Sudden oak death found in Oklahoma (sort of)

This is a typical symptom of Ramorum blight (SOD) on rhododendron leaves. (Courtesy of Ken Peek, Alameda Department of Agriculture.)

By Melissa Koesler

Garvin County County Extension Director

Ag/4-H Youth Development Educator

Earlier this year, an Eastern Oklahoma nursery received rhododendrons from a west coast source. The plants were unloaded on the Oklahoma property in late February.

Over the next two months, the imported rhododendrons were loaded onto trucks along with plants that were grown at the Oklahoma site. These trucks were sent to several states including Oklahoma, Indiana and Kansas.

Unfortunately, some of the imported rhododendrons had a plant disease known by the common names Ramorum blight or Sudden oak death (SOD).

When plants arrived at garden centers, it became clear there was a problem. It is likely, that humid conditions during shipping encouraged development of the disease and expression of symptoms.

Nursery inspectors in Indiana collected samples to be tested for plant pathogens.

The pathogen present was determined to be Phytophthora ramorum, the cause of SOD or Ramorum blight.

Other states that received the rhododendrons had similar findings, all traced back to a common, west coast source.

At this time, the only confirmed cases of P. ramorum in Oklahoma are from one site, a Home Depot in Oklahoma County. There were four ‘Cunningham’s blush’ Rhododendron plants that have tested positive for P. ramorum.

It is possible that a few other Home Depot or Walmart stores in Oklahoma also received contaminated rhododendron plants.

The Oklahoma Department of Agriculture, Food and Forestry (ODAFF) has visited garden centers that received contaminated plants and the remaining plants at the stores have been destroyed.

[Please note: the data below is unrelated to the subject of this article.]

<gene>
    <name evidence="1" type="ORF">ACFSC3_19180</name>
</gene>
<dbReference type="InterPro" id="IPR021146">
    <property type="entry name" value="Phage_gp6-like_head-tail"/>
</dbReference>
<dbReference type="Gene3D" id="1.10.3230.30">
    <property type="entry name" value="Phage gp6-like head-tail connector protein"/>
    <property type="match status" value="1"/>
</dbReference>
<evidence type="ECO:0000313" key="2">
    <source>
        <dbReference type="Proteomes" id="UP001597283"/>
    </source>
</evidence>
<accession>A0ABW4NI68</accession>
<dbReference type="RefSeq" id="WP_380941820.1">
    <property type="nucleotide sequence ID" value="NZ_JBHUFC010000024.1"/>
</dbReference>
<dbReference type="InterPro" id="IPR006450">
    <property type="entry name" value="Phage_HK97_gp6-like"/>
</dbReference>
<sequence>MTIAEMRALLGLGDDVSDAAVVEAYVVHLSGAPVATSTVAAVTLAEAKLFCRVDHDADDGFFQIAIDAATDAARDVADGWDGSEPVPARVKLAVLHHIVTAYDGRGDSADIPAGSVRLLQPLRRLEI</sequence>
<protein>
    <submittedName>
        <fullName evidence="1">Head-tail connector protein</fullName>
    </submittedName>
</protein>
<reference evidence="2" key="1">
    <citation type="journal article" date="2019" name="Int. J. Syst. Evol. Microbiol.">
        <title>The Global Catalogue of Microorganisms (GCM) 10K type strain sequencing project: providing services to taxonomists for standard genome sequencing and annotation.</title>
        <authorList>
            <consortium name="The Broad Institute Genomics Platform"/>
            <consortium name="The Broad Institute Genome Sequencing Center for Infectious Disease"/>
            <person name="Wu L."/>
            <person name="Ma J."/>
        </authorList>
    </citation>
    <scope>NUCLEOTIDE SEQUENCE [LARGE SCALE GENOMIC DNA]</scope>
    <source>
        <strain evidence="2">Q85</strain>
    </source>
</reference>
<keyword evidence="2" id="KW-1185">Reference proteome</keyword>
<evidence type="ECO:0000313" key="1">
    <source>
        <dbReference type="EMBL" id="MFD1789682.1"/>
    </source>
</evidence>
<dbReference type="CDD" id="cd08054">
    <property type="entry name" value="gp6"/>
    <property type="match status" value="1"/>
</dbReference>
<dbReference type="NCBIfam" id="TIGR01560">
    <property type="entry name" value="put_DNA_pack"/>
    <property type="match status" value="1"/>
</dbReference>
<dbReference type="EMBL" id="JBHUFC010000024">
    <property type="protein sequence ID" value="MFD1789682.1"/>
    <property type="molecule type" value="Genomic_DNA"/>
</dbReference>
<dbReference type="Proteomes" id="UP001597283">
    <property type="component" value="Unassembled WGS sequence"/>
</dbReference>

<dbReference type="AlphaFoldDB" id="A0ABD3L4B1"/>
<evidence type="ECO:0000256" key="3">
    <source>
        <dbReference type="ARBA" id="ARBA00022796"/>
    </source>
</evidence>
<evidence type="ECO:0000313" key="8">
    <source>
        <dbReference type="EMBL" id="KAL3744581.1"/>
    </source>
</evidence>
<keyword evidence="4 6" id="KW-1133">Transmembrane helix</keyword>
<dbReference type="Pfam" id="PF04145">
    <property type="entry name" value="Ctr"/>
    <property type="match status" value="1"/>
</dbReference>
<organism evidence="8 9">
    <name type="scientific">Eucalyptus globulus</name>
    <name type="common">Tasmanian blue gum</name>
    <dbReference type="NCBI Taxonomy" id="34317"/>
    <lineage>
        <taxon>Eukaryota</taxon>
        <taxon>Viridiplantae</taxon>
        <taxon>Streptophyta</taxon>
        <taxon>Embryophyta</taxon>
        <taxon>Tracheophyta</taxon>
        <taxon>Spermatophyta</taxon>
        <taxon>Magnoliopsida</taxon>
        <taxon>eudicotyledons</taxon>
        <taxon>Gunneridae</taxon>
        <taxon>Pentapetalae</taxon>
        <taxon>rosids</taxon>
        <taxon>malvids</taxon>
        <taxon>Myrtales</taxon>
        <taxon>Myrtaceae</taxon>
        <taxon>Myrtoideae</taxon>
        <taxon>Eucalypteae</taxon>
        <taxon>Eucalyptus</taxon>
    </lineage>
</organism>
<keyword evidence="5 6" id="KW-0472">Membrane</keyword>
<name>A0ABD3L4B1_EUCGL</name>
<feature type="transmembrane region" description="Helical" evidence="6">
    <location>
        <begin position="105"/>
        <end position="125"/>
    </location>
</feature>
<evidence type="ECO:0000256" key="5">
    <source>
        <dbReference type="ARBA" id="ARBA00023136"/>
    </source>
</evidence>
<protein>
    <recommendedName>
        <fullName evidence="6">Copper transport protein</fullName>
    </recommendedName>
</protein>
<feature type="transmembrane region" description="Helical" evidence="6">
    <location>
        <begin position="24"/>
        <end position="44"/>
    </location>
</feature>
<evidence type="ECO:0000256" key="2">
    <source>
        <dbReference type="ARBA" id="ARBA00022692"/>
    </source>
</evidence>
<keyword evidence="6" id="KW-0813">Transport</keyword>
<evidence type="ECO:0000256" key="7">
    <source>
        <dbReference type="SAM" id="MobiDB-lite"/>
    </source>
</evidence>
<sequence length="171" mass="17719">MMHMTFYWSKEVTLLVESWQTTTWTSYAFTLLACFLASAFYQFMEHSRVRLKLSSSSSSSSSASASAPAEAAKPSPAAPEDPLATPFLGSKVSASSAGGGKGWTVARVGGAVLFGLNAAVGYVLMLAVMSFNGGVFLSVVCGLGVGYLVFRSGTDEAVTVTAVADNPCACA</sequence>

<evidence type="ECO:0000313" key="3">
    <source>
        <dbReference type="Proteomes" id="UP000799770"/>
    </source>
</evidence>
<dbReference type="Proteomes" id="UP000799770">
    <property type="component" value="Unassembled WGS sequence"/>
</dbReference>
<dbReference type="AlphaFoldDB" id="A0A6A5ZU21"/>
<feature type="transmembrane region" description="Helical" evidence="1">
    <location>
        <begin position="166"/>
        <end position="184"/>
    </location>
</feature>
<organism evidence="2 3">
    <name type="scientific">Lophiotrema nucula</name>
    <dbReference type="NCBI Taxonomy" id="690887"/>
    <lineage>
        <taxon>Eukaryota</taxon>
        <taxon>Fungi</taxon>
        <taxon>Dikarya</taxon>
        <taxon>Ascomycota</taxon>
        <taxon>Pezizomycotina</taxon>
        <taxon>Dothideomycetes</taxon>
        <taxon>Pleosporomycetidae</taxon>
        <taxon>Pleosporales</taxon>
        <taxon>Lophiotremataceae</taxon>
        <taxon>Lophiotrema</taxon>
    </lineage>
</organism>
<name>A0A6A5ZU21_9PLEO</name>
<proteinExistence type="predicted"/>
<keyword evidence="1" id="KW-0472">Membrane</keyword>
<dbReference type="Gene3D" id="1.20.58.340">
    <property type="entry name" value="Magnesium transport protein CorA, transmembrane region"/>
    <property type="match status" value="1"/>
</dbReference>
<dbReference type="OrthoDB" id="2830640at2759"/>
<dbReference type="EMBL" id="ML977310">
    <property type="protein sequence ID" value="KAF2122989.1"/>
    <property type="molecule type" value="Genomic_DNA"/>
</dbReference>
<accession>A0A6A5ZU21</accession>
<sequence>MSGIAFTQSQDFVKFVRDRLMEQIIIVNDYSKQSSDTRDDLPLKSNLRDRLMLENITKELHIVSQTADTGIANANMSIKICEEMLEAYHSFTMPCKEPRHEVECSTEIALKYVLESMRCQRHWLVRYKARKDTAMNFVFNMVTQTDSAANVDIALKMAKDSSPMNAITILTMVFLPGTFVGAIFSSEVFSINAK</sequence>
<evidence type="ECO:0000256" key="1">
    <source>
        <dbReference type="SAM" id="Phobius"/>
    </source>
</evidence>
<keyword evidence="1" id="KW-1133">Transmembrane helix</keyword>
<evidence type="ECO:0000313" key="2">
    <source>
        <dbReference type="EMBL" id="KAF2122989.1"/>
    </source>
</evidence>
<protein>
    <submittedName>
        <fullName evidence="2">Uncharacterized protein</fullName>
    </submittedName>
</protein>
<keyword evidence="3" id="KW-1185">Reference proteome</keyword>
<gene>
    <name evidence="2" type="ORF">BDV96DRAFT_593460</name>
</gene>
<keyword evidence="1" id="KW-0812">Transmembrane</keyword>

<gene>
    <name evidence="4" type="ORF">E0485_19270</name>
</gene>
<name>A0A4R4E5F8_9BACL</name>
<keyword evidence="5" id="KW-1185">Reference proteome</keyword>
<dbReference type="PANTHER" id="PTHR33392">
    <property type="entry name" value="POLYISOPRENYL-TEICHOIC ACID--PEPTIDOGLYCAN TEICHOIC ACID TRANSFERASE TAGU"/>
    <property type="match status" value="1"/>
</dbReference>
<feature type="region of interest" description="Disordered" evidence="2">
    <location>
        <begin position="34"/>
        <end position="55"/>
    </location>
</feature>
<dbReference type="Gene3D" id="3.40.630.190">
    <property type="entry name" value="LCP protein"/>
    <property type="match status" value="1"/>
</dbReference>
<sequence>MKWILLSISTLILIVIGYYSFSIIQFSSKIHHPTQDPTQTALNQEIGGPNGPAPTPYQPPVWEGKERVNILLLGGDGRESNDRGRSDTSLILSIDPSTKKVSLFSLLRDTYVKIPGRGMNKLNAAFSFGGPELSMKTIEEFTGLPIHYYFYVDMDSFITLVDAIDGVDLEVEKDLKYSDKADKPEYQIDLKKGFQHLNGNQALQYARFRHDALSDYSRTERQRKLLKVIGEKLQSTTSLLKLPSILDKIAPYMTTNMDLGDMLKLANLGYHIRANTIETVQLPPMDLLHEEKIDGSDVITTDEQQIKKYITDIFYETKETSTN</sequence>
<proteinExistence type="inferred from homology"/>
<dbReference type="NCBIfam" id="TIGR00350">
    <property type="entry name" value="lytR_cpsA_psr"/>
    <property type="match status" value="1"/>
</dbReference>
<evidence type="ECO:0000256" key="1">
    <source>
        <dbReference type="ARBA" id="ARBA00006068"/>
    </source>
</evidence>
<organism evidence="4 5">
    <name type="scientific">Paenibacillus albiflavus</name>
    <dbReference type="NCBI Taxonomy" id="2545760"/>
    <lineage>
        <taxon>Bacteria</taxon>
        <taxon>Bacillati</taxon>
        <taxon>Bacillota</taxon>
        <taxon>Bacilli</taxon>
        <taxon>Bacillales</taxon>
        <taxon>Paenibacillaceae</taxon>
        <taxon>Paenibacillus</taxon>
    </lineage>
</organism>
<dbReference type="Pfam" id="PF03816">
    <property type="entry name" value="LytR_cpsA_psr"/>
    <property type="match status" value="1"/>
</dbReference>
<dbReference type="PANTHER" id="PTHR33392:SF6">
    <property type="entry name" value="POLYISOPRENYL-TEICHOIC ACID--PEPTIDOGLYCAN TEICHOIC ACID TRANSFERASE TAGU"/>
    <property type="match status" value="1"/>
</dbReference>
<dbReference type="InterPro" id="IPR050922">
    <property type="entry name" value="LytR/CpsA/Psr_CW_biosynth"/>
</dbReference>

It is possible that some rhododendron plants were purchased before the contamination was discovered.

ODAFF is also sampling at the original nursery to determine if the pathogen spread during the limited time the plants were present at that Oklahoma nursery.

All samples are being tested by the Plant Disease and Insect Diagnostic Laboratory at Oklahoma State University and possible P. ramorum findings will be confirmed by the USDA.

The pathogen P. ramorum is a fungus-like organism that causes spots, blotches and foliar dieback of landscape plants such as rhododendron, azalea, viburnum, lilac, camellia, laurel and Japanese Andromeda.

In California, it has been found to cause decline and bleeding cankers of oak trees. It should be noted that other disease problems may cause similar symptoms, so home gardeners should not immediately assume that their plants have SOD.

The rainy spring weather has led many plants to develop disease symptoms and most of these diseases occur commonly in Oklahoma.

If home gardeners are concerned about rhododendrons recently purchased from Home Depot or Walmart stores, they should dig up the plant (including roots and potting mix) and place the plant(s) in double plastic bags.

If plants are tightly packed, it may also be helpful to remove plants within 2 feet of the rhododendron since spread is generally through splashing water.

The plant(s) should be disposed of in the landfill, not the compost pile. After removing the plant, clean equipment (shovels, tools, shoes) with a commercial disinfectant.

It may be possible to get a refund from the store where the rhododendron was purchased.

It is likely that home gardeners may be concerned that their plants are suffering from Ramorum blight or SOD.

At this time, the only landscapes where there may be concern is those that installed new rhododendron plants purchased at Home Depot or Walmart from February to June 2019.

Even if contaminated plants were installed, it is unknown if the pathogen can survive our harsh environment and it is not likely to have spread much in the short time. As a reminder, with the substantial rainfall received in many areas of Oklahoma this spring, plant diseases are a normal and natural occurrence.

(Information provided by Jennifer Olson, Associate Extension Specialist, Department of Entomology and Plant Pathology, Oklahoma State University.)

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